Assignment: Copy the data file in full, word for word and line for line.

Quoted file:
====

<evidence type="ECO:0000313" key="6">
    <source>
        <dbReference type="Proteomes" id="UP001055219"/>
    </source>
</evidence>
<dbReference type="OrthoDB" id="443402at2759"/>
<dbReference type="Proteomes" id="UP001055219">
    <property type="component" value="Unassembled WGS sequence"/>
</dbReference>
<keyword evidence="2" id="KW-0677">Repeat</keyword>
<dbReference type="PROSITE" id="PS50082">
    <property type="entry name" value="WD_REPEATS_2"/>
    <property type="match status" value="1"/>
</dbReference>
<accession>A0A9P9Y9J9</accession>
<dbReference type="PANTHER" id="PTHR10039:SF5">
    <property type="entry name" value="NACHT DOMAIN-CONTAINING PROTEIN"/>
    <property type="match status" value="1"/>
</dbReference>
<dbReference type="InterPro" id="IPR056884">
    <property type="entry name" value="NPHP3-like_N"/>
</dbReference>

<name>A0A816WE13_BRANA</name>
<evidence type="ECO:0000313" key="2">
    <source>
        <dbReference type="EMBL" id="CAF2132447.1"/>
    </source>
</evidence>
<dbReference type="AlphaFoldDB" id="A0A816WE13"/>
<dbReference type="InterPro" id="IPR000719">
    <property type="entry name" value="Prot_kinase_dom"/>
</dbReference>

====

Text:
<evidence type="ECO:0000313" key="6">
    <source>
        <dbReference type="Proteomes" id="UP001055219"/>
    </source>
</evidence>
<dbReference type="OrthoDB" id="443402at2759"/>
<dbReference type="Proteomes" id="UP001055219">
    <property type="component" value="Unassembled WGS sequence"/>
</dbReference>
<keyword evidence="2" id="KW-0677">Repeat</keyword>
<dbReference type="PROSITE" id="PS50082">
    <property type="entry name" value="WD_REPEATS_2"/>
    <property type="match status" value="1"/>
</dbReference>
<accession>A0A9P9Y9J9</accession>
<dbReference type="PANTHER" id="PTHR10039:SF5">
    <property type="entry name" value="NACHT DOMAIN-CONTAINING PROTEIN"/>
    <property type="match status" value="1"/>
</dbReference>
<dbReference type="InterPro" id="IPR056884">
    <property type="entry name" value="NPHP3-like_N"/>
</dbReference>

<name>A0A816WE13_BRANA</name>
<evidence type="ECO:0000313" key="2">
    <source>
        <dbReference type="EMBL" id="CAF2132447.1"/>
    </source>
</evidence>
<dbReference type="AlphaFoldDB" id="A0A816WE13"/>
<dbReference type="InterPro" id="IPR000719">
    <property type="entry name" value="Prot_kinase_dom"/>
</dbReference>